Because the two terms look and sound similar, many people often confuse ketoacidosis with ketosis. These conditions have very different meanings and effects on the body. One is a highly dangerous condition while the other has been shown to help you lose weight, prevent disease, and improve cognitive function. Here’s what you need to know about the difference between ketoacidosis and ketosis. What is Ketoacidosis? Ketoacidosis or diabetic ketoacidosis (DKA) is a life-threatening condition that results as a complication of type one diabetes. It occurs when there are dangerously high levels of ketones and blood sugar present at the same time. Ketones are compounds that are produced when the body uses fat instead of sugar as fuel. The combination of having too many ketones and too much glucose present in your blood makes it become highly acidic. This can result in damage to the normal functioning of your kidney and liver. Ketoacidosis can develop in the body within 24 hours and requires immediate care. The condition commonly affects people with type one diabetes who do not produce enough or any insulin. People with type two diabetes can also develop the condition. Ketoacidosis can be triggered by improper diet, infection or illness, and not taking proper doses of insulin (in diabetic patients). Symptoms of ketoacidosis include nausea, vomiting, and abdominal pain. Other symptoms may include a fruity odor on the person’s breath. A person’s breathing may also become rapid and shallow (1). Ketoacidosis is the leading cause of death in people with diabetes under the age of 24. Approximately 36 percent of the people who develop ketoacidosis are under the age of 30 while 27 percent are between 30 and 50, 23 percent are between 51 and 70, and 14 percent are over 70. Studies Continue reading >>
The Paleo Guide To Ketosis
Ketosis is a word that gets tossed around a lot within the Paleo community – to some, it’s a magical weight-loss formula, to others, it’s a way of life, and to others it’s just asking for adrenal fatigue. But understanding what ketosis really is (not just what it does), and the physical causes and consequences of a fat-fueled metabolism can help you make an informed decision about the best diet for your particular lifestyle, ketogenic or not. Ketosis is essentially a metabolic state in which the body primarily relies on fat for energy. Biologically, the human body is a very adaptable machine that can run on a variety of different fuels, but on a carb-heavy Western diet, the primary source of energy is glucose. If glucose is available, the body will use it first, since it’s the quickest to metabolize. So on the standard American diet, your metabolism will be primarily geared towards burning carbohydrates (glucose) for fuel. In ketosis, it’s just the opposite: the body primarily relies on ketones, rather than glucose. To understand how this works, it’s important to understand that some organs in the body (especially the brain) require a base amount of glucose to keep functioning. If your brain doesn’t get any glucose, you’ll die. But this doesn’t necessarily mean that you need glucose in the diet – your body is perfectly capable of meeting its glucose needs during an extended fast, a period of famine, or a long stretch of very minimal carbohydrate intake. There are two different ways to make this happen. First, you could break down the protein in your muscles and use that as fuel for your brain and liver. This isn’t ideal from an evolutionary standpoint though – when you’re experiencing a period of food shortage, you need to be strong and fast, Continue reading >>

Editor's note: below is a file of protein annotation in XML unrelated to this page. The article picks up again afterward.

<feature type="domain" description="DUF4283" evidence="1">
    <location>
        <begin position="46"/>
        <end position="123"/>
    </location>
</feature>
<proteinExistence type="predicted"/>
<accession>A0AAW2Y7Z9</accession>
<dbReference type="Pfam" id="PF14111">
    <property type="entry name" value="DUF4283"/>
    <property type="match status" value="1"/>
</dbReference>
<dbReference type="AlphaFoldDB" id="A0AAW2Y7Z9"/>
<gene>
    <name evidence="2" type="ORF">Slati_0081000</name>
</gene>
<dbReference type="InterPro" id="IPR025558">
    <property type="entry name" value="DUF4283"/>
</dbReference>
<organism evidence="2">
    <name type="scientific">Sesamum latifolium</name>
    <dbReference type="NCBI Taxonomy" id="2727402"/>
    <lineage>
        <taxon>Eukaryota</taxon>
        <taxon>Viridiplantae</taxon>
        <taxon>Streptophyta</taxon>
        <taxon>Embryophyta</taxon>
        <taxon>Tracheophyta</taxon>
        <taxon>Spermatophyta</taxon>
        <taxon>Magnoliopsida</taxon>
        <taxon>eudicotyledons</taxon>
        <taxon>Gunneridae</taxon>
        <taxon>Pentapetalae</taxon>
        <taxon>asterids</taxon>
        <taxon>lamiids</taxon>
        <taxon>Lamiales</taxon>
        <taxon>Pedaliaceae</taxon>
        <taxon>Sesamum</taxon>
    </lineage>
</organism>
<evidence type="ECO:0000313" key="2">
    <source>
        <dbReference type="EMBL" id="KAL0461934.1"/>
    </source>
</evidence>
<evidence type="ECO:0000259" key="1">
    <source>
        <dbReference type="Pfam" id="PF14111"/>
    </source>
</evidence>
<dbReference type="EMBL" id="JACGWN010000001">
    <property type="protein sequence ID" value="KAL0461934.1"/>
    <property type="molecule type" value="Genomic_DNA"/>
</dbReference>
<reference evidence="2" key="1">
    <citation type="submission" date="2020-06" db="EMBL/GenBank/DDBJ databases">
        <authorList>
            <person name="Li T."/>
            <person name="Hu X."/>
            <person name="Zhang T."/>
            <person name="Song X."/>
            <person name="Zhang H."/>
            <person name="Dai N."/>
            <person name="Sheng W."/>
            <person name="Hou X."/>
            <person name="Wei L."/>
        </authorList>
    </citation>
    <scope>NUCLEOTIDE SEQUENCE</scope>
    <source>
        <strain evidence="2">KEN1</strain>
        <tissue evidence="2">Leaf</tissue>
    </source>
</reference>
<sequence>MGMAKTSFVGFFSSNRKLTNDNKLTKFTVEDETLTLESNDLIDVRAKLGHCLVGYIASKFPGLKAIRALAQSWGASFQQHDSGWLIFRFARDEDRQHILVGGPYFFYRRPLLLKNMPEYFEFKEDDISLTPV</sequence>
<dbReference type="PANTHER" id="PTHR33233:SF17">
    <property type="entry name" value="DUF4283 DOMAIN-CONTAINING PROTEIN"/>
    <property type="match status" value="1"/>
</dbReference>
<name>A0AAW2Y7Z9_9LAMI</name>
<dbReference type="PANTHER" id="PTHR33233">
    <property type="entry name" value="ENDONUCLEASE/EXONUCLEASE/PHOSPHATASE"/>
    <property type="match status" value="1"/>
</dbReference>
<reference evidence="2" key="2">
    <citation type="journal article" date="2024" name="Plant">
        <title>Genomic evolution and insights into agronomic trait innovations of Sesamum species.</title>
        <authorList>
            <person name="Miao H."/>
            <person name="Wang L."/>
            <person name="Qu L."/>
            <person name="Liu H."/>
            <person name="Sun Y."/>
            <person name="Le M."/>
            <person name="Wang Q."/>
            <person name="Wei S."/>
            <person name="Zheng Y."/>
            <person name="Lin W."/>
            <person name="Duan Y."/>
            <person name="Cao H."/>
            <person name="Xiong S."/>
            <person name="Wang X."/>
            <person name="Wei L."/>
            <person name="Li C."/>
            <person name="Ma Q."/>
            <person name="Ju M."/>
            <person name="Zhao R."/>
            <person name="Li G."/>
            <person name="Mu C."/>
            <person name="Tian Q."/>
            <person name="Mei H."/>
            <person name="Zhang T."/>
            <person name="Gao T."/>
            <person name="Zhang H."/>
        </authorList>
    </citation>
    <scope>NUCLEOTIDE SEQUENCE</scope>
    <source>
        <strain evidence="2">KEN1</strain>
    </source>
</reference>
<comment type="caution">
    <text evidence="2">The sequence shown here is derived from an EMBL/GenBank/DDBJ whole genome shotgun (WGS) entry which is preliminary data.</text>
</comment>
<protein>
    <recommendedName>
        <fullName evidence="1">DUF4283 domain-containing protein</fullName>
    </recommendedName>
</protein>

Ketosis Vs. Ketoacidosis (dka): What Is The Difference?
Let’s break it down so that you can understand exactly what ketosis is and how it differs from ketoacidosis. But the states they refer to are nothing alike. In this case, maybe mistakes are understandable. Many people who believe that ketosis is dangerous are mixing it up with another state called "ketoacidosis." The two words do sound very similar. And some people simply make mistakes. Profit motives tend to muddy up the works when it comes to getting clear, factual information about your health. Well, there are a lot of individuals and companies which all have their own goals and motivations. Where do these misperceptions come from? Here’s the thing though … that is all misinformation. You then Googled something like, "low carb dangerous" and found a list of link-bait articles informing you that low-carb is a ketogenic diet, and ketosis is a dangerous metabolic state which can be fatal. And then maybe someone said something to you like, "What are you thinking? Low-carb is a dangerous diet." If you are thinking about starting a low-carb diet, maybe you have mentioned it to some of your family or friends. By the time you finish reading this article, you will understand why low-carb is a safe diet. Continue reading >>